Vilsack: Seed research key to food security

Vilsack: Seed research key to food security

Important seed research is being conducted at the United States Department of Agriculture to help maintain a healthy agriculture system.

Agriculture Secretary Tom Vilsack talked about the importance of seed research and preservation during a visit to a Colorado State University lab.

"A substantial number of seed samples and germplasm collected here allows us to ensure that we will always have the great diversity. And it enables and empowers folks at Colorado State University and throughout the United States to do the necessary research that will allow us to continue to focus on productivity and protection of crops, which in turn allows us to be a food secure nation," said Vilsack.

Scientists at USDA's Agricultural Research Service in Beltsville, Maryland are also at the forefront of seed research and preservation efforts.

"It is our safeguard to unknown pests and disease and other environmental stresses that may develop in the future, so if we're striving for a sustainable agriculture part of that is to sustain our crop genetic diversity," Richard Olsen, with the USDA Agricultural Research Service.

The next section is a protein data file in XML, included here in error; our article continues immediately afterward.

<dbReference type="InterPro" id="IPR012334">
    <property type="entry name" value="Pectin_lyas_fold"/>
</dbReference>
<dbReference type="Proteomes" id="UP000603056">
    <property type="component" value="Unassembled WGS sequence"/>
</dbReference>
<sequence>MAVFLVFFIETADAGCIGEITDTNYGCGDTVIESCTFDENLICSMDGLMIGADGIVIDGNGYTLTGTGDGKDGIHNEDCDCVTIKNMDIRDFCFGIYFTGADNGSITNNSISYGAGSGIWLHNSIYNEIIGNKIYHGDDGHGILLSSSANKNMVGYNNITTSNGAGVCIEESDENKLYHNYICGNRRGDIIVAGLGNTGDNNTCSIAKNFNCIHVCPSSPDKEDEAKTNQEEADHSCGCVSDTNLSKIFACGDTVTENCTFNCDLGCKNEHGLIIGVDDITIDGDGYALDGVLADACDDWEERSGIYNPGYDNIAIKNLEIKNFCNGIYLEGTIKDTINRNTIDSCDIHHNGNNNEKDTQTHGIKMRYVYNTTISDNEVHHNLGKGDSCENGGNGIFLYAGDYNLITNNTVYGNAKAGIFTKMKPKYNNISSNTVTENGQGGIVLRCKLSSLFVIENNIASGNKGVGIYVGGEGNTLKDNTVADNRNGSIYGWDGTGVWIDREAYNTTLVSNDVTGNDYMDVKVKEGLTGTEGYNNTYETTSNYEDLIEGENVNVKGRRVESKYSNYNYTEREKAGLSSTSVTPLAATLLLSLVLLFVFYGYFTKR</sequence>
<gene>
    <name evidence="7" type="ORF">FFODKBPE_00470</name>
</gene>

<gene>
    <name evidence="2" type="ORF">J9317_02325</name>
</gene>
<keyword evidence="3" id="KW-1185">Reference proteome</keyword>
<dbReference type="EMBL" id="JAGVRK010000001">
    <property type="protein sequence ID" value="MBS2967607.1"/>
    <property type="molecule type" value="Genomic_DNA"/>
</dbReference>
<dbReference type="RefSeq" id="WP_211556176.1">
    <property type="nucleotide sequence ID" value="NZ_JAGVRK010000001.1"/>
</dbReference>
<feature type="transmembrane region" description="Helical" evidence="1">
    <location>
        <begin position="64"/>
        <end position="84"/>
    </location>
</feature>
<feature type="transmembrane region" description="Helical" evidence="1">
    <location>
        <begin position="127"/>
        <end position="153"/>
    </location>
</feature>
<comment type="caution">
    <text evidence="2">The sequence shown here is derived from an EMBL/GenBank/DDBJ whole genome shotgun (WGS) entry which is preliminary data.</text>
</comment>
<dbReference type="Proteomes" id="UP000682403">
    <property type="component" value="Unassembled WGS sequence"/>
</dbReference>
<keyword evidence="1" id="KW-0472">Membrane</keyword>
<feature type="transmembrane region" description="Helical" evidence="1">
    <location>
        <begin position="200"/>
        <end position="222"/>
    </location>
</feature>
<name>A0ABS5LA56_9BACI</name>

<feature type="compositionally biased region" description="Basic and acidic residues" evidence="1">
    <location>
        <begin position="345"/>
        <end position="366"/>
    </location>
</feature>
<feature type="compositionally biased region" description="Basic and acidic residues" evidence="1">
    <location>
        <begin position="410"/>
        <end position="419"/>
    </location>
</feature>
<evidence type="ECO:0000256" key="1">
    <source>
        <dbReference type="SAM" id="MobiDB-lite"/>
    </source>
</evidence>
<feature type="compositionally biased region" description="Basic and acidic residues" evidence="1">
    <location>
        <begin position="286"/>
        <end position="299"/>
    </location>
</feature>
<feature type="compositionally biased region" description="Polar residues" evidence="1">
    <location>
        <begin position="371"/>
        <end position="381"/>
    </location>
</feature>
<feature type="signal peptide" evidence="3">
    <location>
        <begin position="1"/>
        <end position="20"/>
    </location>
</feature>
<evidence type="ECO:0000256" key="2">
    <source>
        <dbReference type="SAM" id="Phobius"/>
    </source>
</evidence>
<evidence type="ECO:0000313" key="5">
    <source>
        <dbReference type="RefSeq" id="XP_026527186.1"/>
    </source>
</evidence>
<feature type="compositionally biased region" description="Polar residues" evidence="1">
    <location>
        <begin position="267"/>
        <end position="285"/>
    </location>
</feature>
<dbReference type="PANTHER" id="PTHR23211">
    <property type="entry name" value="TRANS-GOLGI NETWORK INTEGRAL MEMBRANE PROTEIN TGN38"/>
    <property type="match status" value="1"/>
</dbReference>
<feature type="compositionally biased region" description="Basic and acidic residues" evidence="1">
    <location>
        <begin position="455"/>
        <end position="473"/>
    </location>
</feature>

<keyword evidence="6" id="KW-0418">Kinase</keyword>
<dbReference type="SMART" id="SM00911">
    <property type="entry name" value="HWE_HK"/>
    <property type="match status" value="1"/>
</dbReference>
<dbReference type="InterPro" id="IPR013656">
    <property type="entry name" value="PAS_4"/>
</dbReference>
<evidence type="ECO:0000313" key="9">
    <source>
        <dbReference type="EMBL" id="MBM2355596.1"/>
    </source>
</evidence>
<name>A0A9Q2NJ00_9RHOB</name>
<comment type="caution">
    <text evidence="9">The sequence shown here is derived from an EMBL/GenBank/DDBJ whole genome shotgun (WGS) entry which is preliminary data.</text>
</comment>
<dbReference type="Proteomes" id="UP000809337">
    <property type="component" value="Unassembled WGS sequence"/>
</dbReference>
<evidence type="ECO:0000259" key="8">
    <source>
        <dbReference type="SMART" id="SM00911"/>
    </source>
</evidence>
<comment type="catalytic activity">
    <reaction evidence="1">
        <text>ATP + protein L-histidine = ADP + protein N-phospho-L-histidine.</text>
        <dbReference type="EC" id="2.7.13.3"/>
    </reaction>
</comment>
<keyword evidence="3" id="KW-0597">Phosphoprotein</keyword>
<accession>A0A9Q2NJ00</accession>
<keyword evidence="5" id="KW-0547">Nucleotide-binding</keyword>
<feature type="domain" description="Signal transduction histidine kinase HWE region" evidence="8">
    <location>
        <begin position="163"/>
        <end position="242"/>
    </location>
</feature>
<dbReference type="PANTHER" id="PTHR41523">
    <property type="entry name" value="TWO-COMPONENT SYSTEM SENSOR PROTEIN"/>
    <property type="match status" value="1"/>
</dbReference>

A current problem being addressed by seed preservation is the threat to ash trees from the emerald ash borer.

"We can conserve ash if we can put it in seed storage. We have the science, we have the ability, we have the understanding to conserve this species through seed storage," said researcher Kevin Conrad.

Experts estimate the borer has caused billions of dollars in damage.

Learn more about efforts to control the emerald ash borer on the USDA website.

This report is from our partners at the USDA.

Powered by WorldNow
All content © Copyright 2000 - 2014 WorldNow and RFDTV. All Rights Reserved.
For more information on this site, please read our Privacy Policy and Terms of Service.